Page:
24 May 2013

Youngsters look to the future for their suburb

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Written by: Karina Abadia
Published: Auckland Now / East & Bays Courier – 24 May 2013

YOUTH INPUT: Year 5 and 6 Victoria Avenue School pupils get to grips with the draft unitary plan with Orakei Local Board chairwoman Desley Simpson.

YOUTH INPUT: Year 5 and 6 Victoria Avenue School pupils get to grips with the draft unitary plan with Orakei Local Board chairwoman Desley Simpson.

There has been a big push from Auckland Council to encourage young people to comment on the draft unitary plan but Orakei Local Board chairwoman Desley Simpson took that a step further on Tuesday.

Year 5 and 6 pupils at Victoria Avenue School spent an hour giving Ms Simpson and council planner Megan Tyler feedback on the kind of Auckland they would like to live in when they are 40 years old.

The children say they like living in Remuera because there are lots of other children living there, plenty of trees, the homes are nice and the level of density is fairly low.

But some have grandparents living in apartments and say the benefits of this type of housing is it is easier and cheaper to heat and maintain and there isn’t a garden to look after.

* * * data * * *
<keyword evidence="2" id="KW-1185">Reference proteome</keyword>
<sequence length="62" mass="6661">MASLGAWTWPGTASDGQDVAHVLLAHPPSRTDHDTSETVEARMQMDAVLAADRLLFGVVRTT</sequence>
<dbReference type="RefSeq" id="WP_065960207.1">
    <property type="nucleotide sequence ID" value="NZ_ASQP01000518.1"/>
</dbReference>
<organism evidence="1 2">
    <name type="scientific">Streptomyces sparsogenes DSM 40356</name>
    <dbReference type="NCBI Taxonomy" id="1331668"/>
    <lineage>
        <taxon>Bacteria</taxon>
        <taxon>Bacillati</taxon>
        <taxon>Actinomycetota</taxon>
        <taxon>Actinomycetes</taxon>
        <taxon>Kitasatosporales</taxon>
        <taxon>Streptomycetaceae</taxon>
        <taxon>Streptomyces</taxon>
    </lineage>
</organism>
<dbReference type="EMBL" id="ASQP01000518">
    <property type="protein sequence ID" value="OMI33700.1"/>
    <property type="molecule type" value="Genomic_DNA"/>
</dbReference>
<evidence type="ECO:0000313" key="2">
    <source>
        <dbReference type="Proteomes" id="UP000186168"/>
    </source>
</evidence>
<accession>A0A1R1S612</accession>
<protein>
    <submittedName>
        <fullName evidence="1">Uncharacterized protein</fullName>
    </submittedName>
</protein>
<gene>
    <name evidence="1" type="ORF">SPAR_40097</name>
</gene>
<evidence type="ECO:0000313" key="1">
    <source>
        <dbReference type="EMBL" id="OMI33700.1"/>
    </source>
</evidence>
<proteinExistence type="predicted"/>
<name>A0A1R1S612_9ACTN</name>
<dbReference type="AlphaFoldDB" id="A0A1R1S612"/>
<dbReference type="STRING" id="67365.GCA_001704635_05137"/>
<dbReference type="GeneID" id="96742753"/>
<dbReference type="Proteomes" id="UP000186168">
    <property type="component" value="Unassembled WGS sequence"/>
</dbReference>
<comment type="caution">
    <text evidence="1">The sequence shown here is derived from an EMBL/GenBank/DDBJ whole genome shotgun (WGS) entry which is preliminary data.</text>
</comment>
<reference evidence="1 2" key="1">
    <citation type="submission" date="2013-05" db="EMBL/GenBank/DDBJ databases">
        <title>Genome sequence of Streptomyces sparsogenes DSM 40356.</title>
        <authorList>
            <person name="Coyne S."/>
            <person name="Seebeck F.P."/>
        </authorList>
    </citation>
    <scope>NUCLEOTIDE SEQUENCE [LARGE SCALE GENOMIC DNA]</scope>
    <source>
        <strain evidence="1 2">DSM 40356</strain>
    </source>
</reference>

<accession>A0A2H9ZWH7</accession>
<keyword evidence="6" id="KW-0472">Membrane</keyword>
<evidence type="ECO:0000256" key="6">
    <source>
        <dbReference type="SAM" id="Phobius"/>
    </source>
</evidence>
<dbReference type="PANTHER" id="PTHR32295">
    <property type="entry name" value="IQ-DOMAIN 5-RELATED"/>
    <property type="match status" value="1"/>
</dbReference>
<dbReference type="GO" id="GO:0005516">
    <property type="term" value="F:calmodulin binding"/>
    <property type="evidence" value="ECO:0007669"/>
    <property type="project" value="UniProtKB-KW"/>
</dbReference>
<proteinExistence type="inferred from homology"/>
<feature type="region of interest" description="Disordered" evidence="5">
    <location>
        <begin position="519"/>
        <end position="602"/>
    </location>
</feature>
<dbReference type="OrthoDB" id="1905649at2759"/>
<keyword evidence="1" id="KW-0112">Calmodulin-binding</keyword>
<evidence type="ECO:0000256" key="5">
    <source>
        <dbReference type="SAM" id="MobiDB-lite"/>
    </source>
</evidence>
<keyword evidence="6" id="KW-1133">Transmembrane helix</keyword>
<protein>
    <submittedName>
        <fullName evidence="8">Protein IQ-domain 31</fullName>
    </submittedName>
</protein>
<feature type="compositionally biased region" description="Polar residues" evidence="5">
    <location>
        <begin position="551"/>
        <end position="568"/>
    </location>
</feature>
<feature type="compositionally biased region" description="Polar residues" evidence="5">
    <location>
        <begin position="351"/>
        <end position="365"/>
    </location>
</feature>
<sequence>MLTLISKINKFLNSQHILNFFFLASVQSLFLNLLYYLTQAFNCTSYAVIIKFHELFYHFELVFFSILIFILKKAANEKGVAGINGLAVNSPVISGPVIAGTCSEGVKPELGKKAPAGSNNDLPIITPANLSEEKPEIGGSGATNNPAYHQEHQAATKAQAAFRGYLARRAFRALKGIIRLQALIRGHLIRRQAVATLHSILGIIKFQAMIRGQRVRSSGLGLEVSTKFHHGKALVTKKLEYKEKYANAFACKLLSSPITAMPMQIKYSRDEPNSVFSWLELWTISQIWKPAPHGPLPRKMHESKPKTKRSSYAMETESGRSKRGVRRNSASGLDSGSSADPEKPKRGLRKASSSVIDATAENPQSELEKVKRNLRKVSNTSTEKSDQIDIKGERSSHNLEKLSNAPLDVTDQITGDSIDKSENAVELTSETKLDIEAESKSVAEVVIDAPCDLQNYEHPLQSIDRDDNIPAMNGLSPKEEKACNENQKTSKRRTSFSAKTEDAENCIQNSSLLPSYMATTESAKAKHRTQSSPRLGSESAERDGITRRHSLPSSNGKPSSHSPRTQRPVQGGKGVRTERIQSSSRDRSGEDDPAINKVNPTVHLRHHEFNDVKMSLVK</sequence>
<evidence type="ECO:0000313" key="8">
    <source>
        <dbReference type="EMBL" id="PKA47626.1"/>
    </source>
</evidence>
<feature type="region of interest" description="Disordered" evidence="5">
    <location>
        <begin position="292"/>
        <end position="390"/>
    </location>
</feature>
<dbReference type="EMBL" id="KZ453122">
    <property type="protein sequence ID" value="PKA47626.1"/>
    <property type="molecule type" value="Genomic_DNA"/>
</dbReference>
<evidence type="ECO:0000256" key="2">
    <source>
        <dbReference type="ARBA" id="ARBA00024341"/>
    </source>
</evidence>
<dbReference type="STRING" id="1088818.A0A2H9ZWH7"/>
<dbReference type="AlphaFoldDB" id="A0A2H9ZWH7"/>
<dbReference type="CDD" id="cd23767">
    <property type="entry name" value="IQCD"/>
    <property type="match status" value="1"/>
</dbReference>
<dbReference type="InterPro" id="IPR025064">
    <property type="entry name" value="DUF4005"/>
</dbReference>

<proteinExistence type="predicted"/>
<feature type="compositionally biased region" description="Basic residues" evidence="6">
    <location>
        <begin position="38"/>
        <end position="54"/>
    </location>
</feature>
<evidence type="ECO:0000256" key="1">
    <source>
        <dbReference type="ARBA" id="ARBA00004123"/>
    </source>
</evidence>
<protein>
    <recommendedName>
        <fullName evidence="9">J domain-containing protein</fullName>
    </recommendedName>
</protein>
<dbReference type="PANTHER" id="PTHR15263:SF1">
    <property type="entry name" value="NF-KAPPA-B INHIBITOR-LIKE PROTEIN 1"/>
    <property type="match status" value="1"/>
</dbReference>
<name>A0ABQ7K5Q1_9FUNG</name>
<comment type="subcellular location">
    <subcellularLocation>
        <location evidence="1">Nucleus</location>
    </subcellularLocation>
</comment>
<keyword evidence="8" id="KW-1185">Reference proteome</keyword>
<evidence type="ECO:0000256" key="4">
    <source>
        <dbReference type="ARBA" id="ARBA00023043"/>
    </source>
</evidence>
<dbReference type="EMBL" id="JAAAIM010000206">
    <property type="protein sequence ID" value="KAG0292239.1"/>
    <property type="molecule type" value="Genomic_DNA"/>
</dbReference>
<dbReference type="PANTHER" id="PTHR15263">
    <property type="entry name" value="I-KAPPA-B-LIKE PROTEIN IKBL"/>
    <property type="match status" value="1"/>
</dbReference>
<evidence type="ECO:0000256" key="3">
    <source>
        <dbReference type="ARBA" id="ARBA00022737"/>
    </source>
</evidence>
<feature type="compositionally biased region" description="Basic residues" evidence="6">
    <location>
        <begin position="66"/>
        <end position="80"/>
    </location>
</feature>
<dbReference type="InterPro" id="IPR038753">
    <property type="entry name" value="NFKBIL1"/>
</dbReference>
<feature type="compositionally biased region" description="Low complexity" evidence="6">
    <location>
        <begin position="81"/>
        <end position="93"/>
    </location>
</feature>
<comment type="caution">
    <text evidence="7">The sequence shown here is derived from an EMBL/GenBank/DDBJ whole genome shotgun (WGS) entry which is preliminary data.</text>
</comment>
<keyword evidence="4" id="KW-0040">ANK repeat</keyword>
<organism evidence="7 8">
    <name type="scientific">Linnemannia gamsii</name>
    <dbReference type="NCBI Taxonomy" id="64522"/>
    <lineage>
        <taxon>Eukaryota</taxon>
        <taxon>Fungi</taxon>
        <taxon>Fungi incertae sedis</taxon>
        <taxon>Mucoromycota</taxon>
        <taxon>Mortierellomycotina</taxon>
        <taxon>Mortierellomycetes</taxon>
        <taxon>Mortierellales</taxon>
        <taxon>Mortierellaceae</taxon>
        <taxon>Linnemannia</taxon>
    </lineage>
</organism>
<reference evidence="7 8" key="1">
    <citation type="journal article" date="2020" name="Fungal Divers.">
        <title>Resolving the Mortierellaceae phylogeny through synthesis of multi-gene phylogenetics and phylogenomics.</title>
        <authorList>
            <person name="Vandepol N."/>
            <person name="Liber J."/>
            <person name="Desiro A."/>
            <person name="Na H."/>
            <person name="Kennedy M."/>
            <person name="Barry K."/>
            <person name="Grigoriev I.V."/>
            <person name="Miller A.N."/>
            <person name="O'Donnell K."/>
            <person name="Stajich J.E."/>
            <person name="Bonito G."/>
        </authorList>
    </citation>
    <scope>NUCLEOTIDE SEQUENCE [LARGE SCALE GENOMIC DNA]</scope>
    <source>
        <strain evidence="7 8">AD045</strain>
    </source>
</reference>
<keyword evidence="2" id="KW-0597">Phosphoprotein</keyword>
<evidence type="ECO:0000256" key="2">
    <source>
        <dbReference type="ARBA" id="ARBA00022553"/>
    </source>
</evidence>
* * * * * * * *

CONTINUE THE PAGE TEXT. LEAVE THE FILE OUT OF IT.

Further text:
Armed with maps of the area and multi-coloured blocks, the pupils constructed four-storey apartment blocks, which the terrace housing and apartment zone allows for.

On the south side of Remuera Rd the pupils could envisage the apartments being quite dark and suggest building them at different levels or designing them with lots of glass to let in the light.

The children also have a variety of transport suggestions.

“If you narrow the road and make the footpath bigger, more people could walk to work,” one boy says.

Another suggests the opposite.

“I think we should widen the road for cars and also have more public transport.”

The position of the Remuera train station next to the motorway makes it hard to access by car, one pupil says.

“You can create subways so trains don’t take up space above ground.

“Create pedestrian bridges above the really busy roads so people don’t have to look out for traffic,” another pupil says.

Protecting grassy fields and open space at school and in the community is something the children support.

“It’s nice that we’ve got lots of fields to play on and parks,” one boy says.

Ms Simpson says the fact the children volunteered to take part in the session goes to show that they really do care about the future of Auckland.

“It was good they were engaged and very quick to understand what we were trying to do around the unitary plan.

“They certainly got the height and numbers concepts and I think they realised that land was valuable.

“Interestingly, the children were saying basically the same thing as the adults had been saying in our public meetings.

“In essence they were worried about infrastructure occurring before development.”

Submissions for the draft unitary plan close on May 31.

Go to shapeauckland.co.nz for more information.

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